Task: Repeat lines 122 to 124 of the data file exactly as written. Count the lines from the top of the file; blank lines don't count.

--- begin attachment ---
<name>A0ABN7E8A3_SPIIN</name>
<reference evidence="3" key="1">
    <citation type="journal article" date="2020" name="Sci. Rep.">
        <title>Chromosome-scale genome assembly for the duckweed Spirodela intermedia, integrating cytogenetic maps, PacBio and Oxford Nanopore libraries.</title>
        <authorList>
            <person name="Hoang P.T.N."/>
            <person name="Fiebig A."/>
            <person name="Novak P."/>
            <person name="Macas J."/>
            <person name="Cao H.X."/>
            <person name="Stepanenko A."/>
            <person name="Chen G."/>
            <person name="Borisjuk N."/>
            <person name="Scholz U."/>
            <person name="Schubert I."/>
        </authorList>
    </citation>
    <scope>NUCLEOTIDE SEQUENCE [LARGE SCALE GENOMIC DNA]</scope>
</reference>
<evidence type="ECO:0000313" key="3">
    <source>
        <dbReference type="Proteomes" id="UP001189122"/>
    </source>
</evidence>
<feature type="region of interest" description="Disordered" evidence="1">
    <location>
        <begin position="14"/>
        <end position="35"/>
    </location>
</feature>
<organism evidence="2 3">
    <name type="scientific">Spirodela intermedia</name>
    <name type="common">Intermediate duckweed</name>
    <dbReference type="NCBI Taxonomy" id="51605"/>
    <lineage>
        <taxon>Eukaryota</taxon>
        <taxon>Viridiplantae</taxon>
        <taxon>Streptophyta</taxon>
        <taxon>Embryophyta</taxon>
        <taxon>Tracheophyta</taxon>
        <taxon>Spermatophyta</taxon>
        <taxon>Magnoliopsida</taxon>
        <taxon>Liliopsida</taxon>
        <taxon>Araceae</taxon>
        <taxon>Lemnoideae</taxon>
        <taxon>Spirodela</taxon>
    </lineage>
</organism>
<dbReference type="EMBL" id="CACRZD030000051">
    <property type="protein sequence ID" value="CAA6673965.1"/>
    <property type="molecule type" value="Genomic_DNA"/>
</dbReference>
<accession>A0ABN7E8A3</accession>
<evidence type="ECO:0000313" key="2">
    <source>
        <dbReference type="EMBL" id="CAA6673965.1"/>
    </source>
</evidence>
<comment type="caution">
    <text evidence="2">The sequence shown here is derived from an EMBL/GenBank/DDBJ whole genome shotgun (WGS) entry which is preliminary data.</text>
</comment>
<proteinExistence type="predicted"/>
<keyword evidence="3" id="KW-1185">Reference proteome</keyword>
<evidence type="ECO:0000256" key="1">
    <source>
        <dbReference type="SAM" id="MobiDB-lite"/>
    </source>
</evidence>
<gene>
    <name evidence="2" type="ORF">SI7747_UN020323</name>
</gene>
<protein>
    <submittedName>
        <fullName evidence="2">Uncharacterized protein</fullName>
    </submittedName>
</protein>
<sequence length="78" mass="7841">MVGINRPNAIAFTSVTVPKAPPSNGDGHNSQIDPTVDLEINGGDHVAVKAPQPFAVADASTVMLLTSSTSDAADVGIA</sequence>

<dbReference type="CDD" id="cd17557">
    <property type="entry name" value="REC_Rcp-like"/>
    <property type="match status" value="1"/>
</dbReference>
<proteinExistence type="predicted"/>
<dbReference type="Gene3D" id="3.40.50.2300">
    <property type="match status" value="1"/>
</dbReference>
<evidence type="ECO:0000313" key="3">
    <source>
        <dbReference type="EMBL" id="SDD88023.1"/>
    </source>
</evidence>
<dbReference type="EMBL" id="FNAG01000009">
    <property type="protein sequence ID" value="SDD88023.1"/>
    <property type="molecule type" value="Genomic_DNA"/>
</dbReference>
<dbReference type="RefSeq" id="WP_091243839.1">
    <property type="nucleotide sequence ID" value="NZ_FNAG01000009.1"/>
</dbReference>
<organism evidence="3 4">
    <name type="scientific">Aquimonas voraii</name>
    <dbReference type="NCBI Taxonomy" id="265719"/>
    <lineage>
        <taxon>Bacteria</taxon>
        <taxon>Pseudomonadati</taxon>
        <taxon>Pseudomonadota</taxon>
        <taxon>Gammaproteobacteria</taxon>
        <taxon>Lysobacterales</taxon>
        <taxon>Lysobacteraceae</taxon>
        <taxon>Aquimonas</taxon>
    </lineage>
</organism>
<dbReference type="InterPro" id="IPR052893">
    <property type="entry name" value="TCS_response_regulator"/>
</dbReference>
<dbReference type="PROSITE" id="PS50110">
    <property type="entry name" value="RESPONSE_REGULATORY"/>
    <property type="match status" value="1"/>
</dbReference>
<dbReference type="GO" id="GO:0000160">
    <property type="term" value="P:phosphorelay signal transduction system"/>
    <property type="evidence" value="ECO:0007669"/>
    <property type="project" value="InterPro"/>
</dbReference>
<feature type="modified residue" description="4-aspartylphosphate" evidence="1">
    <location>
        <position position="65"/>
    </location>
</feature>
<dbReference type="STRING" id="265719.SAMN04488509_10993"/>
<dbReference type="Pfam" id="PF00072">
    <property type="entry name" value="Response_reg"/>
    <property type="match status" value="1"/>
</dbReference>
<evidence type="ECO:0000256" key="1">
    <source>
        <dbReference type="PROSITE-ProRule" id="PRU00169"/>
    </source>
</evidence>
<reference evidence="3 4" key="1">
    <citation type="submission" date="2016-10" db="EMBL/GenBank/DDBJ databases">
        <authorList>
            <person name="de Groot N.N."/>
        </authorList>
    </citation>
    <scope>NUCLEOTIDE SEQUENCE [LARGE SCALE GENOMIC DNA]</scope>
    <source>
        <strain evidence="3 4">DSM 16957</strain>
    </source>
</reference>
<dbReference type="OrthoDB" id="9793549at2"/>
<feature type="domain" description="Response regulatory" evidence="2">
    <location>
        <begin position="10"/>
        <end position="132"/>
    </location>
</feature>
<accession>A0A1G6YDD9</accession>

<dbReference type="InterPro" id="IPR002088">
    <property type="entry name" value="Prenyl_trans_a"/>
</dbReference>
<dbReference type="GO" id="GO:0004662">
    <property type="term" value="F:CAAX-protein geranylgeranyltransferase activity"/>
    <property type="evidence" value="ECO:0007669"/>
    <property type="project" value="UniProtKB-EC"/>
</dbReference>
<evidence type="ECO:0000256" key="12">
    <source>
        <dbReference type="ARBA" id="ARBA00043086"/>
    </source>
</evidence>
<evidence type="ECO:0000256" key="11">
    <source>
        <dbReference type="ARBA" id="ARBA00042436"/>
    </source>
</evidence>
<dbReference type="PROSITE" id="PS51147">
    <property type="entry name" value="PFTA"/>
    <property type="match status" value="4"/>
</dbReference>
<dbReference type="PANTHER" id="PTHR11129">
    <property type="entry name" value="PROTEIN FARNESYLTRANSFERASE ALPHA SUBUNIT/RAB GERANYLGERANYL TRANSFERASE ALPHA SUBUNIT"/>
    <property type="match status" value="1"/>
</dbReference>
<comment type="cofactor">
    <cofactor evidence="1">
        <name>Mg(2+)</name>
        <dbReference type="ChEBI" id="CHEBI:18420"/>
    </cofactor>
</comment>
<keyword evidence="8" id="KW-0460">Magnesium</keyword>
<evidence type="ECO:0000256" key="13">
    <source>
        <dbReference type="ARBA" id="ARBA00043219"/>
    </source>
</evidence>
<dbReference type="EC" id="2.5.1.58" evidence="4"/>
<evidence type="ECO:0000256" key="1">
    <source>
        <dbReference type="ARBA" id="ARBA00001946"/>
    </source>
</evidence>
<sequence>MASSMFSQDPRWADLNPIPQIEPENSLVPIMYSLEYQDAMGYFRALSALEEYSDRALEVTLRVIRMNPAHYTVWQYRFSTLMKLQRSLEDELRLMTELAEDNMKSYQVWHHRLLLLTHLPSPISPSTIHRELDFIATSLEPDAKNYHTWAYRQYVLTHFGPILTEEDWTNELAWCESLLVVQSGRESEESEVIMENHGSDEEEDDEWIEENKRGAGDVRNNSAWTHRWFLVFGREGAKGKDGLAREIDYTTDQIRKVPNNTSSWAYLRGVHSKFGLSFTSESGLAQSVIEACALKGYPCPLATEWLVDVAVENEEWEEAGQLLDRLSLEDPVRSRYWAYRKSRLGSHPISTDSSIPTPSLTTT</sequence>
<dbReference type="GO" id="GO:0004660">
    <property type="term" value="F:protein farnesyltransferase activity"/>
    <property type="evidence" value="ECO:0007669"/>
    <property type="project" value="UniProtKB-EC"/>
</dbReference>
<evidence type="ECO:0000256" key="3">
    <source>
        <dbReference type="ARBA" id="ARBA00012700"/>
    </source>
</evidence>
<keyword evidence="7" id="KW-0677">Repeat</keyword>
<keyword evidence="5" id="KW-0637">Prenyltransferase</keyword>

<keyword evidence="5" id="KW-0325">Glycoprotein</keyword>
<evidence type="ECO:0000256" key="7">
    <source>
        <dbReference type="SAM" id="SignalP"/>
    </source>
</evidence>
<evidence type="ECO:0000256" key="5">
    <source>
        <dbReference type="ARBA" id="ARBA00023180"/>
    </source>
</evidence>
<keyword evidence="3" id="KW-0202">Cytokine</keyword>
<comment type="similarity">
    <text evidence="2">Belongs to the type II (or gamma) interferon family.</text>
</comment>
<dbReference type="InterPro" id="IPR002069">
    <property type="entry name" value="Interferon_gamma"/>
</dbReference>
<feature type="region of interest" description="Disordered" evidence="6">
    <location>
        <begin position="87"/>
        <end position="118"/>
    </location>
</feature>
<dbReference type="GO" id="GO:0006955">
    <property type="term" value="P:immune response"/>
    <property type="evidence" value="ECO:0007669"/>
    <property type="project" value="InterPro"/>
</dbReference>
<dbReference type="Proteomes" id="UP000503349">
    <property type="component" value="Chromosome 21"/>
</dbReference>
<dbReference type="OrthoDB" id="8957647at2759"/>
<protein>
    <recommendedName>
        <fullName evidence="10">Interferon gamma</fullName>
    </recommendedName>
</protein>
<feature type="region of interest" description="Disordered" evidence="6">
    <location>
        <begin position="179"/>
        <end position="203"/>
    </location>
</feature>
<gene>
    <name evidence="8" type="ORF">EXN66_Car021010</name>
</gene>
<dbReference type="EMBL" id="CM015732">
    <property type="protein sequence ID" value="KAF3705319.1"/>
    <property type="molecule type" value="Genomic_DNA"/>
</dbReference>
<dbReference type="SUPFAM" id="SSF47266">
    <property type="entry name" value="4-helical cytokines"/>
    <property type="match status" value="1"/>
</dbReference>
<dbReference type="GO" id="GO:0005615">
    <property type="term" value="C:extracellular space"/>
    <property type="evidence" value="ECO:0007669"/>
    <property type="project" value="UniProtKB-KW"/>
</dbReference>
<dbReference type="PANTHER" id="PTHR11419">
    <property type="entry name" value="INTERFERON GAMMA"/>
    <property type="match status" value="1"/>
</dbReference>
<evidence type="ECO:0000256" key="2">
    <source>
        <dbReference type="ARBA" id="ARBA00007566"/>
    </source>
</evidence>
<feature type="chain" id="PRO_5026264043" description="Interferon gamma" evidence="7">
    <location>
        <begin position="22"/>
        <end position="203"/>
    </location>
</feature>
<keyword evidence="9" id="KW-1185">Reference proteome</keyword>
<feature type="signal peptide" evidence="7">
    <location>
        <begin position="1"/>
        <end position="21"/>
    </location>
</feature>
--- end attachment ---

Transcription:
</dbReference>
<feature type="modified residue" description="4-aspartylphosphate" evidence="1">
    <location>